Snowmobiles the latest hard-to-find item amid pandemic

Alpin Haus master technician Jason Whiteman works on a new Ski-Doo snowmobile at the Amsterdam dealership's service department
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Alpin Haus master technician Jason Whiteman works on a new Ski-Doo snowmobile at the Amsterdam dealership's service department

CAPITAL REGION — A tantalizing early snowfall was initially followed by a disappointing meltoff, but interest remains high in snowmobiling, according to the local snowmobile dealers and the statewide advocacy group for the sport.

As novices shopped for their first sled and experienced riders traded up or got their older gear tuned up this autumn, the recurring theme has been a desire to get out of the house and a lack of other options for doing so.

Riding a snowmobile is widely viewed as COVID-safe — riders have a full-face helmet, keep a safe distance apart, and are outdoors rather than inside.

“I think everyone has been cooped up for too long,” said Dominic Jacangelo, executive director of the New York State Snowmobile Association.

Sales interest was strong through 2020 and membership in clubs is up by several thousand over 2019, he said.

The most-often cited concern he heard from snowmobilers is that trails would be closed to prevent the spread of COVID. That is not the case, just as biking and hiking trails were not closed during the summer.

The biggest issue (besides the weather) is that so many restaurants are shuttered, Jacangelo said.

Stopping to eat and drink is a favorite part of a snowmobile outing, he said, and the restaurants that didn’t close have had to reduce their seating capacity.

In the biggest snowmobile destination regions — Chautauqua County and the Tug Hill plateau — some of the remaining restaurants have added outdoor winter seating, which works for snowmobilers, Jacangelo said.

“If anyone should be dressed for the weather it should be us!” he said. “Unfortunately with the pandemic, there are a number of places that have closed and we don’t know if they’ll reopen.”

Alpin Haus snowmobile manager Mark O’Dell said the Amsterdam dealership may be able to find a particular model somewhere in the dealer network but its own allotment of snowmobiles is almost entirely sold or spoken for. 

“We have a lot of new people getting into the sport,” he said. “People are picking up and disappearing into the woods.”

There were delays but not shortages in the snowmobile supply chain in 2020, O’Dell said. The lack of inventory at Alpin Haus is due entirely to sales volume, with so many people wanting to get out of the house.

The same thing happened in the spring: a heightened interest in getting onto area lakes and rivers.

“We were sold out of personal watercraft I think by the Fourth of July,” he said.

Riley Seymour of Seymour’s Motorized Sports said the Colonie dealership is running out of snowmobiles as well.

“We have been very busy and we’re very grateful for it,” she said.

“We don’t have much left. If somebody wants something we can maybe do a dealer trade. Typically in the past that wasn’t so hard. Now we don’t have much to trade.”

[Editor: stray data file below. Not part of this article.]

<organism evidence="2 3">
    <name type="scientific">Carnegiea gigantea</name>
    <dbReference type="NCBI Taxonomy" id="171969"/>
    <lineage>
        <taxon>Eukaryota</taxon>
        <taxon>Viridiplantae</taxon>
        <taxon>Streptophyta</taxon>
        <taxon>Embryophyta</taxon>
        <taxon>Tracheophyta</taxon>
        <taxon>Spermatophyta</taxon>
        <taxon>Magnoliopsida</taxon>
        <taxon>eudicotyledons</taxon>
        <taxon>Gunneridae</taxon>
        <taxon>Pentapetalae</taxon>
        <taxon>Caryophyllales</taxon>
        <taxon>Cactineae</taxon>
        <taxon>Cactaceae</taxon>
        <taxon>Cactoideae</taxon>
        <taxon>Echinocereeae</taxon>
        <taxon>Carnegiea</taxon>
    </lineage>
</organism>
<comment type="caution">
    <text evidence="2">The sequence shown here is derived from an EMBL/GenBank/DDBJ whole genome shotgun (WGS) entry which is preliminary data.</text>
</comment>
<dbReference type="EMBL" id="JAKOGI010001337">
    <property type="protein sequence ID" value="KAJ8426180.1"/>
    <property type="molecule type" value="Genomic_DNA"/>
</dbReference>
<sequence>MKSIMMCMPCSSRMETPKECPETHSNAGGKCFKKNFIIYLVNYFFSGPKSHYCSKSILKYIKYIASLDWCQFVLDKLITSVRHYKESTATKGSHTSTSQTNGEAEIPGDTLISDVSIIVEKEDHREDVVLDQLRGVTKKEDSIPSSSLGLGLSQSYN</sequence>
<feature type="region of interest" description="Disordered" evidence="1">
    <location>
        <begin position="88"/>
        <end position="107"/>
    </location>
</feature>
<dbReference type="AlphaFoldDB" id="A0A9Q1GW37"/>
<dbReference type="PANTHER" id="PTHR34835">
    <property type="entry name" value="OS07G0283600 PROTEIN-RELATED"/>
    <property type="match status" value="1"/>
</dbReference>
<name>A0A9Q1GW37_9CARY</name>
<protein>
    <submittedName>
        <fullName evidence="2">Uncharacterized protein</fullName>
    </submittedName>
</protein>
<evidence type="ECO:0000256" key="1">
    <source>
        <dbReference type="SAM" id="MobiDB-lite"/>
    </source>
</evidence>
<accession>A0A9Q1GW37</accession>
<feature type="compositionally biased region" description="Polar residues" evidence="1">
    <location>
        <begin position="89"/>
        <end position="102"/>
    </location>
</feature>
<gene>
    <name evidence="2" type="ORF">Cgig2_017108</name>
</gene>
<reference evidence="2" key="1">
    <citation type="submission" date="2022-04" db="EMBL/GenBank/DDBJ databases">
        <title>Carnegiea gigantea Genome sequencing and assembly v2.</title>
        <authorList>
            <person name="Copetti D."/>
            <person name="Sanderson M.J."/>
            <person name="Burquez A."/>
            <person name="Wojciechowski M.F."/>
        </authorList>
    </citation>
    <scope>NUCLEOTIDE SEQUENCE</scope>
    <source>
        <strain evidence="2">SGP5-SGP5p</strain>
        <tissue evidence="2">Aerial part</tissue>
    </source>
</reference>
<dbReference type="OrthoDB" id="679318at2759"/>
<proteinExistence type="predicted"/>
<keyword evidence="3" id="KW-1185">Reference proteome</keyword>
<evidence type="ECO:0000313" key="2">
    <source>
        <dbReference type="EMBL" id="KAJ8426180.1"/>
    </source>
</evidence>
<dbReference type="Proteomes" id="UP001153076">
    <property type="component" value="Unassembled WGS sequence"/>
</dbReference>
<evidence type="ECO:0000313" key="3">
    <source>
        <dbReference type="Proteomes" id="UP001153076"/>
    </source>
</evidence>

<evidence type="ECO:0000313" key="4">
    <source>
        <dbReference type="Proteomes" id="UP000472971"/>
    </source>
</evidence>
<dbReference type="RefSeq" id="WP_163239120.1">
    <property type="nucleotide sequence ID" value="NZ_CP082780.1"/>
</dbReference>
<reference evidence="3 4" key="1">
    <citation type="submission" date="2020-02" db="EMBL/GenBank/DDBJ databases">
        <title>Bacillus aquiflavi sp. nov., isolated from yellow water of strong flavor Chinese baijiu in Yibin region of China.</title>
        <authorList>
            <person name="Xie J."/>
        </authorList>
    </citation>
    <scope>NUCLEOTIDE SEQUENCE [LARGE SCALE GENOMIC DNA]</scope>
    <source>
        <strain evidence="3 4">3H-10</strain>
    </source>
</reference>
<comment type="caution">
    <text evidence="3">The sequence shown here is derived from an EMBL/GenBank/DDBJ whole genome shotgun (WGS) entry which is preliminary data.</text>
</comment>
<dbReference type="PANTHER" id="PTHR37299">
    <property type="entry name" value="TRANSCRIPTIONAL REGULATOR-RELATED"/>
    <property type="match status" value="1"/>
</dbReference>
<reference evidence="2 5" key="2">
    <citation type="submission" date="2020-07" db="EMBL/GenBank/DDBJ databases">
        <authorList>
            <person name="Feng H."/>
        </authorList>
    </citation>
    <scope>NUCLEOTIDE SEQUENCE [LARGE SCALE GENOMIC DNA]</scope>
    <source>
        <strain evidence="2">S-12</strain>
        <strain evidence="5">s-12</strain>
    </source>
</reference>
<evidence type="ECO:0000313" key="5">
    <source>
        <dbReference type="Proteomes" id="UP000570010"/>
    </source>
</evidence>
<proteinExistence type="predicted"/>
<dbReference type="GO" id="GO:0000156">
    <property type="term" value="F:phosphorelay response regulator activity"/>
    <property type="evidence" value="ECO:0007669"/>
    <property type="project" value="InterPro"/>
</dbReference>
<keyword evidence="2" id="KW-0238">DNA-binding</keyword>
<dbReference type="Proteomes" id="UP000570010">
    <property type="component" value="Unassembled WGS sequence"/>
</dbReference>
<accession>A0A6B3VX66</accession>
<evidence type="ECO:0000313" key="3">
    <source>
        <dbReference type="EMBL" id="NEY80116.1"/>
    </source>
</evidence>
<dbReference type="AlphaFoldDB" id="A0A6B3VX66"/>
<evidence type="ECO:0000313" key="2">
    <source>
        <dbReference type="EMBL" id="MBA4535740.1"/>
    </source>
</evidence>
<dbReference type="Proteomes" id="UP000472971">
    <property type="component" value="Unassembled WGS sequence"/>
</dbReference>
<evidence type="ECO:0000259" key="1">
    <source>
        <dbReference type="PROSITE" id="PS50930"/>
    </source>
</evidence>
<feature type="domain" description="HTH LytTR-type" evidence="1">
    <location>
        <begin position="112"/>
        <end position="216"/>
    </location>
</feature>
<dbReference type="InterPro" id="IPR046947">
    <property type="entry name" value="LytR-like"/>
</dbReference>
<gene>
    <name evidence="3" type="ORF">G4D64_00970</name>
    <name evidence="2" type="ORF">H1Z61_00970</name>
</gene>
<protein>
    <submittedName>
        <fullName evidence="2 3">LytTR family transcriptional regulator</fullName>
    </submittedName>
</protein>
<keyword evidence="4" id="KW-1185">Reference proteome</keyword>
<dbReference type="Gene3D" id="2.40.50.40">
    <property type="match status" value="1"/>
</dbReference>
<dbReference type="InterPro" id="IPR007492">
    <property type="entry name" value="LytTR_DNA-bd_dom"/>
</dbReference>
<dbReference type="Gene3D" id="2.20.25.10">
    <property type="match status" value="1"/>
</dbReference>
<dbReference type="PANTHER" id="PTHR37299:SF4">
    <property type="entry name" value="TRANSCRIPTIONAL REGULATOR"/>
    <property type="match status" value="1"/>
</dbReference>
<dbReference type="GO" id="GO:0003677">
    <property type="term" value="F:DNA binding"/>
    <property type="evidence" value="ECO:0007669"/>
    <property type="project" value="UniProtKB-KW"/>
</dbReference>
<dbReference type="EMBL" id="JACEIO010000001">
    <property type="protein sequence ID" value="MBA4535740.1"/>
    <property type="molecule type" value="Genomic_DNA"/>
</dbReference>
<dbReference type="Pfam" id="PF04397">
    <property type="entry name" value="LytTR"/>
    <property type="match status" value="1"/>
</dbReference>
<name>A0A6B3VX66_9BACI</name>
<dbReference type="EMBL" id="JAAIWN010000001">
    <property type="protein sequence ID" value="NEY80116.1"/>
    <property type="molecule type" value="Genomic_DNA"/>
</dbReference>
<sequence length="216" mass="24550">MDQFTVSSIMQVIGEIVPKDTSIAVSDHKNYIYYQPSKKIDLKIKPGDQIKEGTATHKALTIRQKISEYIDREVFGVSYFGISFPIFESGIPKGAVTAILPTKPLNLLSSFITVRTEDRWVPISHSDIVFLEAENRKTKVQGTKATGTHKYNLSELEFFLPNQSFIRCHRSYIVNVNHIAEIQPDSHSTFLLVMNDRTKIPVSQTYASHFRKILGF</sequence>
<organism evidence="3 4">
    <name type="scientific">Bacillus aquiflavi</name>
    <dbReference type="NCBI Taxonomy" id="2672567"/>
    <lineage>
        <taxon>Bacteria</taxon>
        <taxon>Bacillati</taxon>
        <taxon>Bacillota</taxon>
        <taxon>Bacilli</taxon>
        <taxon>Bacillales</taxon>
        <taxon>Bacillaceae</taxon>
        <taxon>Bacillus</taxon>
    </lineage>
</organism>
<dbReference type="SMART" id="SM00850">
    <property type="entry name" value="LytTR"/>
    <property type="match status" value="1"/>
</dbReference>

The interest in getting outdoors started back in the spring, Seymour said, when Sea-Doo personal watercraft sold briskly. 

Many snowmobile owners got their service and tuneup long before the first snowflakes fell, she added.

Mike Menneto, owner of Wild Horse Powersports in Malta, said the sales boost has been partly enabled by COVID canceling so many people’s vacations.

“We were just talking to a customer about that yesterday,” he said — the vacation budget became the powersports budget.

“Overall in the whole powersport business we’ve seen more demand,” Menneto said of 2020.

That’s sales as well as repairs.

“Service has been strong throughout the year,” he said. “Stuff that hasn’t been driven in a long time is suddenly being taken out.

“The pandemic didn’t strike us really hard like it did with other businesses. We were very lucky.”

Snowmobile sales at Wild Horse have been about the same as last year, no big boost yet. This is due to the lack of snowfall so far this winter, he explained.

Motorcycle and boating seasons are longer than snowmobile season, and if there’s a rainy day in the summer, you park your bike and wait for sunshine the next day. If there’s no snow on a winter day, you have to wait and wait until there’s enough snow to ride safely.

So Wild Horse wasn’t sold out of snowmobiles, as of Wednesday. “We have a few left,” Menneto said. “We’re still waiting for some sleds from one of the manufacturers.”

Jacangelo at the Snowmobile Association said the huge mid-December snowfall in parts of the state wasn’t the blessing it might have seemed to be.

“The snow came before the end of hunting season, so we had to hold people off the trails,” he said.

Then the trails opened for a few good days until warm air and rain ruined the conditions, Jacangelo added.

“We’re hoping for a good period of cold weather,” Jacangelo said, “so it will freeze hard and be an excellent base for the snow to come.”

The warm weather seen in late December can lead to lasting surface problems: uneven ice on ponds and lakes, 1- to 3-foot deep water-filled pits on a trail, or downed branches and trees, any of which are an annoyance at best, a danger at worst.

“This is the time of the year for freakish accidents to occur,” he said.

O’Dell at Alpin Haus said there are a lot of first-time customers buying snowmobiles that can hit 80 or 100 mph. The dealership tries to steer them toward safe operation, and a membership in a local club.

“What we do here is we try to educate people as best we can,” he said. “You have to respect it. They are powerful machines.”

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